The Last Decade – Becoming a Writer

I hadn’t noticed that it was the start of a new decade until social media filled with comments and blogs – and the usual arguments as to whether it should be celebrated this year or next. As someone who experienced the Great Millennium Anticlimax, it was not such a big deal.

Then I thought about it. About what I was doing ten years ago and where I am now, and I realised how much my life had changed. Now I am a writer, ten years ago… I wasn’t. So I am joining in the fun.

Ten years ago, at the start of 2010, I would have called myself a Genealogist, or Family Historian. It was something that I had been interested in for most of my life and by this time it had become an obsession; I was subscribed to all the websites, I read all the magazines and joined all the societies. I was even running a one-name-study, where I researched all occurances of a certain name (Madder), not just those related to me – real hard-core genealogy!

I was a member of the Rugby Family History Group, had become a member of the committee and was in charge of the transcribing projects and ran the website. The only writing I did was articles for the magazine. Perhaps, exactly ten years ago, came the first signal that something was about to change.

To encourage people to write for the magazine, we set up a prize, The Harry Batchelor Award, named after the recently deceased former Chairman of the Society. In December 2009, I won the award. I have won it again a couple of times.

Award for best article in Kith & Kin, magazine of RFHG, 2017

I was also a member of the Rugby Local History Research Group. I have no ancestors in the area where I live and sometimes did local research for Family Historians who lived elsewhere, and became interested in the history of Rugby. This is a small group and we produce books at irregular intervals. In 2005 I had written my first article in one of these books and by 2009 I was editing the edition (on WW2) published that year. Editing included organising and formatting the book, and designing the cover; an experience that would come in useful in the future.

My First Book, and later publications

The last decade has been a time where Social Media came of age, at least as far as I was concerned. Exactly ten years ago, in January 2010, I joined Facebook and in June 2011, Twitter, both to advertise my Family History research. Eight years ago, on 2nd January 2012, I set up a blog, Maddergenealogist. It is still there, but sadly unused in recent years.

It was on that blog that I gained experience in writing; posts about my latest discovery or how to use some new database. They were all strictly fact, until one fateful day, just before Christmas 2012. I had been doing a lot of research on John Madder. He’s not a relative of my Madders, but someone who had a minor impact on history. John was first mate on a ship called The Worcester and in April 1705 he was hanged as a pirate. He was innocent but it was part of the rivalry between England and Scotland that led to the Union two years later.

I had found out a lot about John and in 2011 actually started to write a book about his life; non fiction of course and I managed one chapter before giving up – I am an expert on genealogy, not ships! While casting about for something to write on my blog, I imagined a meeting with John Madder on Christmas Eve – a sort of “Christmas Carol for genealogists.” I found it difficult. Why? I had no problem in knocking off a few lines on finding the burial entry for Nell Gwyn on the same register page as one of John Madder’s possible relatives. What was so different about fiction?

A few days later I was flicking through the PGH brochure. The Percival Guildhouse is an adult education centre in Rugby. It is where the RFHG and RLHRG meet and where I have attended other courses over the years, including art classes. It also runs several writing courses and one caught my eye; Writing Fiction – it was held on Thursday mornings when I didn’t have anything else on. Why not have a go? It was only for one term.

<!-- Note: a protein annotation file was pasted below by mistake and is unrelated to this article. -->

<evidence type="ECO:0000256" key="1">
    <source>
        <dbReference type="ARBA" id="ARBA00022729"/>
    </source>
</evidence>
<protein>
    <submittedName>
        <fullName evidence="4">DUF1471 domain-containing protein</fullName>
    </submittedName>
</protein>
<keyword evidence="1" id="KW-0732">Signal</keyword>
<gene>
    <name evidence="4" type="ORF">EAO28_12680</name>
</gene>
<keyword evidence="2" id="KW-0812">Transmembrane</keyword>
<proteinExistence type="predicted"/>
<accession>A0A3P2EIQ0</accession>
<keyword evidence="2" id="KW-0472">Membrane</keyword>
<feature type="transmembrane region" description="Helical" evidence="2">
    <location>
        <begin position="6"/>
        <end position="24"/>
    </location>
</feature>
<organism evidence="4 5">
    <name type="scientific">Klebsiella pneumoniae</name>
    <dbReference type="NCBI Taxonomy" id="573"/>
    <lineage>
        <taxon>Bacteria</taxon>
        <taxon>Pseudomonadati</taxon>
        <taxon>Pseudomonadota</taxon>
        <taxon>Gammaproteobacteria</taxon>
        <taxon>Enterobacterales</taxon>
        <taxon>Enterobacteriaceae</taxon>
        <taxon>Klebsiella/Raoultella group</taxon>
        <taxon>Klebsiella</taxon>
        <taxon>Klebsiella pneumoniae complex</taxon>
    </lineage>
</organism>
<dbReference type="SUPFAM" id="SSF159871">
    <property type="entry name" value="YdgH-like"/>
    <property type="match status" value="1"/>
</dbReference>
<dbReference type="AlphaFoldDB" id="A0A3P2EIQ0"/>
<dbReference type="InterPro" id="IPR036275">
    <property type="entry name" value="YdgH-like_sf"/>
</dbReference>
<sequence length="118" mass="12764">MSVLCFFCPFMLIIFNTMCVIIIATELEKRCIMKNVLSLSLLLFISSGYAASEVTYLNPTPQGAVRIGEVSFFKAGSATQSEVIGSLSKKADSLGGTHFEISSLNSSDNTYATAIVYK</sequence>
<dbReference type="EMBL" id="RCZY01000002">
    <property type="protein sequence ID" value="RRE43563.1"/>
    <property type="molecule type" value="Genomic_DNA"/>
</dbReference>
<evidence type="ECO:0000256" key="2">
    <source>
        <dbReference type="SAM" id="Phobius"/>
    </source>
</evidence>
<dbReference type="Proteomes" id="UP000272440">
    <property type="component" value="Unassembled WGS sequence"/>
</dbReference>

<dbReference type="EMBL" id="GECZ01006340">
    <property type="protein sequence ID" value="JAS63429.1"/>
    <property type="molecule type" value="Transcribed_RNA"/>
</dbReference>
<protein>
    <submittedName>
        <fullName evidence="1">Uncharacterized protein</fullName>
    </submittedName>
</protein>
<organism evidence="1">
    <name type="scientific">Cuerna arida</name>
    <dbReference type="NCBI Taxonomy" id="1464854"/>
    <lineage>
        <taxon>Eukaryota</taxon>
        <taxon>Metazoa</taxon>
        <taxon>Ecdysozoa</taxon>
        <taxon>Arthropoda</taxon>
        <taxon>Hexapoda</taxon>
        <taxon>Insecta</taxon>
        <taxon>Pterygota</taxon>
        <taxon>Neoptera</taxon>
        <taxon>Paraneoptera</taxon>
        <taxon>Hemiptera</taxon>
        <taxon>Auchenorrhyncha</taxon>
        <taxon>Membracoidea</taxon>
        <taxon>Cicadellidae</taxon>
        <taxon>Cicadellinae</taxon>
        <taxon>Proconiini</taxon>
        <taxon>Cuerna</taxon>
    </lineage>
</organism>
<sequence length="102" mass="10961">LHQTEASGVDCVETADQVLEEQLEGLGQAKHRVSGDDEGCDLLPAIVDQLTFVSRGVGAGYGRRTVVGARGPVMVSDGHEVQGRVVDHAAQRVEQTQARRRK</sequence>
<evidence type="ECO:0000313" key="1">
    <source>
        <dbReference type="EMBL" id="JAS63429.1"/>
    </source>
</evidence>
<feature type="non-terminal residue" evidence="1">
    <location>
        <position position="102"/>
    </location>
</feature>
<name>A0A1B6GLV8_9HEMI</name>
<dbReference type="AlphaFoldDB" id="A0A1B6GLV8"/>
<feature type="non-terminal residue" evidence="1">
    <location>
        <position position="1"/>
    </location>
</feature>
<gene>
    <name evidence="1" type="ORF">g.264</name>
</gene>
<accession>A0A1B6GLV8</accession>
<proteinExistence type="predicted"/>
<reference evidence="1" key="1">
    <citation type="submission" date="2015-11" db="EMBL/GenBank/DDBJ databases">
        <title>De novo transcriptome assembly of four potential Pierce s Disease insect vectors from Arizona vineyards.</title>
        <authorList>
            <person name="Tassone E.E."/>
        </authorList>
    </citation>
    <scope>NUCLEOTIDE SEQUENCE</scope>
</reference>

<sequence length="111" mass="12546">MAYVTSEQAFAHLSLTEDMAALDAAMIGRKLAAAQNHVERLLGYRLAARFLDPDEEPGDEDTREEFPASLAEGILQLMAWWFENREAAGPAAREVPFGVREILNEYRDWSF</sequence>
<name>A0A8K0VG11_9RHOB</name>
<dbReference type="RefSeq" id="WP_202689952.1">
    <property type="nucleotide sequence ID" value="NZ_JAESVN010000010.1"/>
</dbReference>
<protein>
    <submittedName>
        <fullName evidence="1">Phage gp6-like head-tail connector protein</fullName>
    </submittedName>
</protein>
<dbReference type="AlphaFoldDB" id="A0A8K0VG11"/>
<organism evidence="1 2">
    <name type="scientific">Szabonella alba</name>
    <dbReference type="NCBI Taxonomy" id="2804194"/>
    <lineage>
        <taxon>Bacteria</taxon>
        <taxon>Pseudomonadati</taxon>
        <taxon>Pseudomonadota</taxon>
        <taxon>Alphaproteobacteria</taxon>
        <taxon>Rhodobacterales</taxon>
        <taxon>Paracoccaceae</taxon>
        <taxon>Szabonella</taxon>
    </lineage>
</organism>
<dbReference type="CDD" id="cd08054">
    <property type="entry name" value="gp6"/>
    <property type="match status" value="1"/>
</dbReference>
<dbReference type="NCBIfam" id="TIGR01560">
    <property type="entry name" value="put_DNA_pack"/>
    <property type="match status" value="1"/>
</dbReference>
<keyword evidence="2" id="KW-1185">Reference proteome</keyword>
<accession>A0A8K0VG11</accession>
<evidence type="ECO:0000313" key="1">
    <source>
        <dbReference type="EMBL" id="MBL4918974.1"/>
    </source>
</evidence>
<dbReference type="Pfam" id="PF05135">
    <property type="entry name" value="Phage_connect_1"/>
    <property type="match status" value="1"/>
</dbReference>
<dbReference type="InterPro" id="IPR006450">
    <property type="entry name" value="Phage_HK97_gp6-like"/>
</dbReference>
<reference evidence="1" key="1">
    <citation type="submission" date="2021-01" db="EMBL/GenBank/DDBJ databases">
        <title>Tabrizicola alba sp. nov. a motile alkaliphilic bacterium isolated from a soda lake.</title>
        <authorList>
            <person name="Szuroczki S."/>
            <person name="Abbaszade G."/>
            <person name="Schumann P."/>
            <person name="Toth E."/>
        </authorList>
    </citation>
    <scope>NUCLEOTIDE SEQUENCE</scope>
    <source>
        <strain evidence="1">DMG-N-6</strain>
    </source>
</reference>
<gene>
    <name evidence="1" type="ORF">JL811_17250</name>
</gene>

Page of PGH Brochure for Spring 2014.

This is the class listed the following year. I wonder what would have happened if the Creative Writing class had run in Spring 2013? That was what I should have joined, but I picked Writing Fiction. The class is still advertised and starts again this Thursday – I am signed up for it, as I have been since January 2013.

It is a great class and the Tutor, Gill Vickery is an inspiring tutor. She encourages everyone to start writing a novel, so we can use the exercises to explore our characters, develop plot and everything else a novel writer needs to know. It was on 30th January 2013 that I write my first piece about Byrhtnoth. It was an exercise in description: imagine an object that you know well, describe it from a distance, then closer, then the object itself. I picked a statue on the promenade at Maldon, in Essex. This is what I wrote.

The river wound slowly through the countryside. It was not a big river and at that moment not very wide. The tide had retreated into the nearby sea and it would be some time before it returned. All that was left was a wide expanse of mud with a narrow vein of water through the middle. Small boats, which had recently been afloat, were stranded at crazy angles on the glistening mud. The remains of older ships could occasionally be seen, dark ribs emerging from the enveloping mud.
The surrounding land was not much higher than the mud; a wet, marshy land only distinguished from the riverbed by drab grey green vegetation. The whole flat landscape like a camouflage cloak spread out towards the sea.

The town stood on the higher land further inland: a church, a pub and many masts, some pleasure yachts and the tall masts with red furled sails of the sailing barges; once working boats, trading with London, but now used for pleasure as well. All marooned by the mud.
The promenade extended from the town, like a finger pointing the way towards the sea, which had stolen its river. A promenade for promenading – it had no other use. Walk to the end, stare at the river and walk back again. Used by dog walkers and grandparents with pushchairs, passing time.
At the end was a statue; it had not been there long. A modern statue, erected by the town, as towns do, to commemorate any halfway famous local celebrity.

This was no modern celebrity though but Brithnoth – ancient Saxon warrior, ancient in time and years. His ancestors had been brought across the sea by the Romans to defend this Saxon shore. He had defended it too, a thousand years ago, when Vikings had tried to take his land; He died fighting, not far from here, but had done enough to send them back beyond the river and the sea.
Now he stood again, sword raised, to defend this muddy land from further invasion. The sea? The cold east wind that cut like a Viking sword? Whatever invader came he was ready, ready with his army of dog walkers and pushchairs to defend the river.